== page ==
The Truth about Thanksgiving shares Native American perspectives

Sarah Shadburne 

Assistant A&F Editor

sshadbur@unca.edu 

The definition of being a Native American continues to evolve, particularly for students like Cara Forbes.

Forbes, a junior student, describes herself as “Urban Indian” due to the fact she grew up mostly off the reservation.

“It’s always useful for non-native people to see native people be their true honest selves,” Forbes said. “We create our own representations so there’s less question as to what it means to be native.”

The Truth About Thanksgiving program organized by Forbes and the Native American Student Association in tangent with Transition Student Programs and Multicultural Affairs, offered a Native American perspective on the holiday.

The event featured several pans of homemade fry bread by Forbes, drinks, Cherokee language Twister and a lecture by Juan Sánchez Martinez, assistant professor of Spanish. Martinez’s talk centered around representations of the event in mainstream society.

Forbes chose to serve fry bread to honor the resilience of Native American culture as it was first made inside the camps created on the Trail of Tears using the basic rations given by the United States government.

“Frybread has been a really big staple food item across Indian Country,” Forbes said. “When I serve frybread, I see it as a symbol of what it means to be a Native American today, to rise above tough circumstances and turn our experiences positive.”

Juan Sánchez Martinez, assistant professor of Spanish at UNCA, participates in The Truth about Thanksgiving event by giving a lecture on the misrepresentation of the first Thanksgiving portrayed in society. Photo by Tim Hayes.

As Heritage Month Programing Supervisor and Program Assistant for Transition and Parent Programs, Forbes said she developed the idea for this event in 2015 shortly after she transferred to UNC Asheville.

“I would always share articles from Indian Country Media Network on the actual history of Thanksgiving on my social media pages around the time of the holiday,” Forbes said. “But after a time it didn’t feel productive.”

The cheerful story of the first Thanksgiving in 1621 in which Pilgrims and Native Americans enjoyed the spoils of a bountiful harvest largely ignores the truth, according to the Indian Country Media Network. The relationship between the Wampanoag tribe and the European colonists was fraught with violence.

Forbes said she became frustrated by the single story often portrayed in mainstream culture about her people and created the event as a way to engage people in a conversation about misrepresentation of Native people.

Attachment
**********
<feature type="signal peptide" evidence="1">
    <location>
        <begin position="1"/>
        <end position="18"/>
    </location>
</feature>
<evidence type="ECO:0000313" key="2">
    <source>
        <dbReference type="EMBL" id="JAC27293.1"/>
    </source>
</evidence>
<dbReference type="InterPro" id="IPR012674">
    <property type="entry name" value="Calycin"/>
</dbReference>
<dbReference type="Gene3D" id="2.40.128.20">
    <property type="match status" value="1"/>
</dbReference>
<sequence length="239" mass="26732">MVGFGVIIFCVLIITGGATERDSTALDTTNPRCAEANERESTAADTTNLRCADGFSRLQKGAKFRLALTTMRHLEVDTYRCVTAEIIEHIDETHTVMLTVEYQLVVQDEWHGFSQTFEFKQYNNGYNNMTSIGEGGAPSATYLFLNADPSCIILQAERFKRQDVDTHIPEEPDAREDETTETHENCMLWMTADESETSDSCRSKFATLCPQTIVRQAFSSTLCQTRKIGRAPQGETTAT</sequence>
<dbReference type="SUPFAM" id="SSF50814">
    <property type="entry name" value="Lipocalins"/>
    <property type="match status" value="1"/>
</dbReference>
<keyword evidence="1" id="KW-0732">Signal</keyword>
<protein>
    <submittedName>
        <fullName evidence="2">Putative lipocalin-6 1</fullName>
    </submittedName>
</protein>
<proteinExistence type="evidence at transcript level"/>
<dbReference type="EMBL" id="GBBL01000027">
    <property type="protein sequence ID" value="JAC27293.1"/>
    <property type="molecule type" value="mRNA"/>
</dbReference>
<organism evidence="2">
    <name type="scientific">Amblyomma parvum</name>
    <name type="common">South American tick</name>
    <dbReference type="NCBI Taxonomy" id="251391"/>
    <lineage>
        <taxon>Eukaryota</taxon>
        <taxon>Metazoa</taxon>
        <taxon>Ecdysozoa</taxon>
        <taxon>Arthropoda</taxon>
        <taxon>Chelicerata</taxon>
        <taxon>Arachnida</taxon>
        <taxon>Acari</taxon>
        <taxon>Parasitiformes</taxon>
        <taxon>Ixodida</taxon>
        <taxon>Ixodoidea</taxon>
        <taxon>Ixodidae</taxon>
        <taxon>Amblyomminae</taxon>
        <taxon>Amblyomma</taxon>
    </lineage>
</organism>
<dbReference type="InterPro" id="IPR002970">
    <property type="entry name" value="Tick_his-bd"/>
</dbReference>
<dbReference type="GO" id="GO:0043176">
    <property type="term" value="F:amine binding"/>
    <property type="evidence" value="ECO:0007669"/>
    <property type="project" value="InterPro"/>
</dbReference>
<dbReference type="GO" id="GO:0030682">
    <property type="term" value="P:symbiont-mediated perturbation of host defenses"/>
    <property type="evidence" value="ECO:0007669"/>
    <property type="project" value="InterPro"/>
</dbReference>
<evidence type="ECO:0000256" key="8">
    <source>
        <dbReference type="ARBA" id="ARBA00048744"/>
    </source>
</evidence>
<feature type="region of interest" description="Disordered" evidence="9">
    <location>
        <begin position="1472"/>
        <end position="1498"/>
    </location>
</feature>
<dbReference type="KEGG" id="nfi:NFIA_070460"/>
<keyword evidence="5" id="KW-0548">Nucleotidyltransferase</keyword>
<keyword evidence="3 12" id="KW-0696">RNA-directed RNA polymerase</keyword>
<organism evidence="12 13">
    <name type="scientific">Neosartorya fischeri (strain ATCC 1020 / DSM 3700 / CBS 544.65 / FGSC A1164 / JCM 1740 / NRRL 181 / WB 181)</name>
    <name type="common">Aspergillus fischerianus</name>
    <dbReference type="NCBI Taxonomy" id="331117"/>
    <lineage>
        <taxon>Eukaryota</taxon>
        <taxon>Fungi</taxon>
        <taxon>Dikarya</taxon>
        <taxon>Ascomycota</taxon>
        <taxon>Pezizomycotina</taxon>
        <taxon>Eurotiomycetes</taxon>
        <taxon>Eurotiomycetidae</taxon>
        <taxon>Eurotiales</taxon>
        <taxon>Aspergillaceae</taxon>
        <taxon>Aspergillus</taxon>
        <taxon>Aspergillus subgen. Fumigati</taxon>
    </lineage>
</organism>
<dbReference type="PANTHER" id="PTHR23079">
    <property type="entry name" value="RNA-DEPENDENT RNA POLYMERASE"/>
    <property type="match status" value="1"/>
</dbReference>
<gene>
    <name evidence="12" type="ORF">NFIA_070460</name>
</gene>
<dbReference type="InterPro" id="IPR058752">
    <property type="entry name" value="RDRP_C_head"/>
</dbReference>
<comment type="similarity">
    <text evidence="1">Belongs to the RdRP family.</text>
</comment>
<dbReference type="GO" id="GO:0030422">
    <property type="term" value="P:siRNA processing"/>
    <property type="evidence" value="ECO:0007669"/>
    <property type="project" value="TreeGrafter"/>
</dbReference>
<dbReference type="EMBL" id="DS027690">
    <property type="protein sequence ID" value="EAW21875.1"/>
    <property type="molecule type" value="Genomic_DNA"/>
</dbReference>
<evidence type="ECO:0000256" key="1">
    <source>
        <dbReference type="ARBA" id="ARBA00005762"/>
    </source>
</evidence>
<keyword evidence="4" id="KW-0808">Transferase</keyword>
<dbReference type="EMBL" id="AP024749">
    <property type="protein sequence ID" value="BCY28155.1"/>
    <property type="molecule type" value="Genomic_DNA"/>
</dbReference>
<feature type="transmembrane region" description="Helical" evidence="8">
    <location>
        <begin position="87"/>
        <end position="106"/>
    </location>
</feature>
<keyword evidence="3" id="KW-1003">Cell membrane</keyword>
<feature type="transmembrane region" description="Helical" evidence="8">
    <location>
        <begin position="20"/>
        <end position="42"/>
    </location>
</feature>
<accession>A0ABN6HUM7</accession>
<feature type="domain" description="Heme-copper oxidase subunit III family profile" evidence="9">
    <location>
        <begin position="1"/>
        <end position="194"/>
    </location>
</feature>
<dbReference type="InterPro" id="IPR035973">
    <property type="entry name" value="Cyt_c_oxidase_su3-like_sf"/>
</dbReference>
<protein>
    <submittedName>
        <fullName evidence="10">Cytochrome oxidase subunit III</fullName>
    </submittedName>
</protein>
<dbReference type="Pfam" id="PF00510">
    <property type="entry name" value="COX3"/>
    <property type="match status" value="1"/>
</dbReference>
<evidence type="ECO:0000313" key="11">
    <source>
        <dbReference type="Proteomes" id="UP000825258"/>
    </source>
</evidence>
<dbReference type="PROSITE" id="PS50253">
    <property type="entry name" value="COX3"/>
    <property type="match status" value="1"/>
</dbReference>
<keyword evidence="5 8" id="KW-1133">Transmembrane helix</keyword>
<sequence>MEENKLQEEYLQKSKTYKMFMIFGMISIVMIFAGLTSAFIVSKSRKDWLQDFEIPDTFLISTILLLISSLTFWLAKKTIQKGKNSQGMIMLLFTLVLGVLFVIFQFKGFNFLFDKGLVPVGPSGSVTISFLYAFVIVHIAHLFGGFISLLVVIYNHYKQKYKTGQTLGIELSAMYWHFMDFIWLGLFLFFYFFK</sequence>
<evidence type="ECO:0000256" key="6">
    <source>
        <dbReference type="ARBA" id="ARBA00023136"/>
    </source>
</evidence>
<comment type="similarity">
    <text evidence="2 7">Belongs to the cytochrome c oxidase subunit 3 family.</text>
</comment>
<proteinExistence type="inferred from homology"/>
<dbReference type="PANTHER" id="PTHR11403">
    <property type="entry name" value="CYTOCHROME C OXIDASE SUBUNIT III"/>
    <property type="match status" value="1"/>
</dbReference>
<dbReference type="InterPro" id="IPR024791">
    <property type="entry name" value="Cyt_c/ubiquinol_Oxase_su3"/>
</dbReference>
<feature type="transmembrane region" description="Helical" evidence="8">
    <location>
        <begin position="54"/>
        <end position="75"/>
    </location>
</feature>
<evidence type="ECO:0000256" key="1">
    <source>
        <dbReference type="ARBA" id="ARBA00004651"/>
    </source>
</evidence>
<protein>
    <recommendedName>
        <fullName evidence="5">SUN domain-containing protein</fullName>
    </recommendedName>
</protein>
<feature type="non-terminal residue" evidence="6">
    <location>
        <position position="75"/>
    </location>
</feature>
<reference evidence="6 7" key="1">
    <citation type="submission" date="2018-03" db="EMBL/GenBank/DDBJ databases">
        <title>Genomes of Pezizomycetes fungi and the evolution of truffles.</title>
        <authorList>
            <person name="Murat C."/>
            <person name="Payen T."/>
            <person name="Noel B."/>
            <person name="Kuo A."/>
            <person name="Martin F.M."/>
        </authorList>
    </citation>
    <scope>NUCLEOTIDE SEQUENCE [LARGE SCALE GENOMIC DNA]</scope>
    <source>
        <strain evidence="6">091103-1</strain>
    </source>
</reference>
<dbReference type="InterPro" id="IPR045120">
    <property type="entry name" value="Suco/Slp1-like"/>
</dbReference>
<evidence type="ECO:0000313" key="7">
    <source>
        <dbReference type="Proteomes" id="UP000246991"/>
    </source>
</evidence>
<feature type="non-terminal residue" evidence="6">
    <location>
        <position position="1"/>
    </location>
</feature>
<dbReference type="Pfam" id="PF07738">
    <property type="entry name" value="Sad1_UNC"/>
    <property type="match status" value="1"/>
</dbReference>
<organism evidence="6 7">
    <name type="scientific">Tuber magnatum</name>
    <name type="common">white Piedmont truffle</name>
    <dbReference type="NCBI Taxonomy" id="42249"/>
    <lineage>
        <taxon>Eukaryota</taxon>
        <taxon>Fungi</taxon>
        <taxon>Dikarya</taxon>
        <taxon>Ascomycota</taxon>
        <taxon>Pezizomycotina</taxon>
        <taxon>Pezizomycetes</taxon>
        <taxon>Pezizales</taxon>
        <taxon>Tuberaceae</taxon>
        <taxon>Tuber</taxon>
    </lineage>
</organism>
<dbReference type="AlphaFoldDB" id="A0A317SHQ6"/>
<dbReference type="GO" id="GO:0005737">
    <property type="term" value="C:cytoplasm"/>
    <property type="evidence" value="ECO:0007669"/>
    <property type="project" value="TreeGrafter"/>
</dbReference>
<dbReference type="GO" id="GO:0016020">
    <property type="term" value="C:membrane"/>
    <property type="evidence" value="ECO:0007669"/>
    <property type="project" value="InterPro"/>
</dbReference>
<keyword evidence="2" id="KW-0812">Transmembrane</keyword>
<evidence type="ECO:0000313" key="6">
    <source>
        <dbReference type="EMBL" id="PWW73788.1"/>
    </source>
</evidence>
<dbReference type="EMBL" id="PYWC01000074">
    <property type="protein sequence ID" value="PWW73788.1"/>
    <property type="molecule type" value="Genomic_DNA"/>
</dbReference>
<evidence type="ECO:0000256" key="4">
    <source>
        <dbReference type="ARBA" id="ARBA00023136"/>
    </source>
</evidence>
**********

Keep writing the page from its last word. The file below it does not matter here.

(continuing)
“This event really started from that passion of sharing knowledge and trying to share it in a way that people would be receptive to it,” Forbes said. “And calling people in versus calling people out.”

Many of the points Martinez outlined in his talk revolved around the justifications used by settlers to take the lands of native peoples that were later perpetuated into truth over time. This argument, he notes, is still being used today by mining companies.

“The official history of the nation-state has been written by the people in power,” Martinez said, quoting the work of the late novelist Michael Dorris, who frequently wrote about topics relating to Native American representation and politics. “Indigenous peoples are welcome when they are cultural, but they are not welcome when they are political.”

Lacey Arch, a  sophomore pursuing the arts and entrepreneurship program, is from Cherokee and owns her design company Qualla Boiz. She said for her, Thanksgiving is just another holiday.

“We kind of get onto appropriation, we bring to light how we feel,” Arch said. “This is giving us a chance to show that some of us aren’t thinking too deep into things as people may think.”

Devyn Smith, 22-year-old admissions and financial aid counselor for UNCA, said he does not see Thanksgiving as a tradition so much as he sees it being a repetition.

“It’s not really a tradition because at least tradition has a meaning,” Smith said. “People think, ‘Oh it’s that time of the year again we need to make a lot of food and I guess kind of be thankful for it?’”  

Nevertheless, for Smith the truth of Thanksgiving is deeply complicated, but he believes in the importance of having a conversation about it.

“It’s especially pertinent for organizations like the Native American Student Association to be involved because such a critical part to that history is minimized because they represent a small portion of the population,” Smith said. “Having people traditionally excluded from that conversation involved is always beneficial.”

Forbes keeps in mind that her perspective should not be the only one.

“I am a native person but it’s not the only thing I am,” Forbes said. “To the core, I am an American as well as a Native American.”

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